A look inside our locker room after our recent win at Hartford.
Kevin McNamara of the Providence Journal with a good clear look at the new cost of attendance policy that will begin in August.
I’m not a big fan of fake hustle. Fake hustle is really taking the easy way out – making it look you are doing something to help the team, when you are really taking a play off or catching your breath.
There are a lot of ways to show fake hustle on the basketball court. Ultimately you aren’t hustling or making an extra effort, you are putting your team in a bad spot.
Running through a passing lane – Diving through a passing lane to make it look like you are trying hard defensively might be the most popular form of fake hustle. Great defenders don’t take themselves out of the play. Running through a lane and getting out of position isn’t a hustle play – it’s a soft play.
Swipe and fly-by in transition – Soft players love to fly-by and take themselves out of the play. Getting back ahead of the ball in transition, and getting your body in front of it, is a tough play. Running past the ball and swinging at it almost always ends up with an uncontested lay-up. This is another example of “I almost got a steal – I really tried.” It’s a false effort that puts your team at a disadvantage.
Hanging on a screen – Tough players don’t get screened. Tough teams don’t get screened. Players that find screens to run into are generally soft players looking to take a play off. They make it obvious that they ran into the screen, trying to make it look like there was nothing more they could do. Soft players look at a screen as an excuse to take a play off.
Run and jump in transition – Running up on the ball and trying to get a steal in transition is a low-percentage play that puts your team in a bad spot. You’ll see a lot of players do it – rather than sprint ahead of the ball and find someone to guard, they’ll take the easy way out and run up on the ball to try and get a steal.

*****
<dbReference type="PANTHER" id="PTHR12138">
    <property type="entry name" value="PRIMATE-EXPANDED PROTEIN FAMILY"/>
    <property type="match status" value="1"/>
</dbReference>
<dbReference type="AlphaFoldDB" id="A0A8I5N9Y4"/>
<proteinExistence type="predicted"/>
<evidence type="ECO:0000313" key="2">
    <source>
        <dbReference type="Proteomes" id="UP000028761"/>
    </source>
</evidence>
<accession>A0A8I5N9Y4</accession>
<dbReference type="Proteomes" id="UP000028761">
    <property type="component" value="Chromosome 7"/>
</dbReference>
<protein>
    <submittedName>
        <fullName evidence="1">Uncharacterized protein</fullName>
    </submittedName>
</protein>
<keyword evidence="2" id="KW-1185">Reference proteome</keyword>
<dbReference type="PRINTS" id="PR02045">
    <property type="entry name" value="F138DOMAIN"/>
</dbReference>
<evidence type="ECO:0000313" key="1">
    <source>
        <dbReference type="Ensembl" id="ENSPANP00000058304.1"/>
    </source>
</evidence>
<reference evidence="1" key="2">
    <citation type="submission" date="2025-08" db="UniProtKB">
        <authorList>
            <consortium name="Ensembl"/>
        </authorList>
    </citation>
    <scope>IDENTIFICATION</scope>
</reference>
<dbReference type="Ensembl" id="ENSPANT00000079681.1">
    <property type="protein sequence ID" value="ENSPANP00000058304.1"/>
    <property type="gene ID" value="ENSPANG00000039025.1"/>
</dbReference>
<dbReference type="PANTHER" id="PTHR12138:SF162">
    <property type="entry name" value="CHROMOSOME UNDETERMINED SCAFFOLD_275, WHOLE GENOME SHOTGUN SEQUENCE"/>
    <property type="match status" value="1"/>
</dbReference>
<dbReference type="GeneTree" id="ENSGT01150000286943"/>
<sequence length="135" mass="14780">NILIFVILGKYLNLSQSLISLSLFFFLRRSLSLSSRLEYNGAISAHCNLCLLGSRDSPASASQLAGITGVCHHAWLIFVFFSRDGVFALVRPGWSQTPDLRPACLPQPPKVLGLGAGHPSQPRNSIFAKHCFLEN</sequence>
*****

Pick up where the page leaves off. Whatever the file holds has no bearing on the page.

Crowding the rebounder – Once your opponent gets the ball, it takes great discipline to immediately sprint back in transition. It’s easy to stay up on the rebounder and make it look like you are making it hard for them. In reality all they have to do is pitch it out of the trap and now they’ve got an advantage break. Another example of making it look like your trying to help when you are really just catching your breath.
Digging down into the post – It takes discipline to stay home when the ball goes into the post. It’s easy to float towards the ball and try and get a steal. Digging down when you aren’t supposed to puts your team in a bad spot – another example of making it look like you are trying to help when you are putting your team at a disadvantage.
If you find yourself making these plays in games, I’ve got bad news for you. You aren’t hustling to help your team. You are putting your team in a bad spot by taking the easy way out, and making it look like you are trying to hustle. These are plays that soft players make.
From the Bangor Daily News after our recent loss to UMBC.
“Success on any major scale requires you to accept responsibility . . . . In the final analysis, the one quality that all successful people have is the ability to take on responsibility.”
— Michael Korda
Editor-in-Cheif, Simon & Schuster
“We got to decide when enough’s enough,” Thibodeau said. “The way we’re playing is not acceptable, so we have to change it.”
More great inside coverage from One Bid Wonders.
“Soft culture matters as much as hard numbers. And if your company’s culture is to mean anything, you have to hang — publicly — those in your midst who would destroy it. It’s a grim image, we know. But the fact is, creating a healthy, high-integrity organizational culture is not puppies and rainbows. And yet, for some reason, too many leaders think a company’s values can be relegated to a five-minute conversation between HR and a new employee. Or they think culture is about picking which words — do we “honor” our customers or “respect” them? — to engrave on a plaque in the lobby. What nonsense.
“An organization’s culture is not about words at all. It’s about behavior — and consequences. It’s about every single individual who manages people knowing that his or her key role is that of chief values officer, with Sarbanes-Oxley-like enforcement powers to match. It’s about knowing that at every performance review, employees are evaluated for both their numbers and their values.”
- Jack Welch
An interesting perspective on competition and kids.
One Bid Wonders does a great job with their coverage of our league. A story and the press conference from our post-game vs. NJIT on Monday.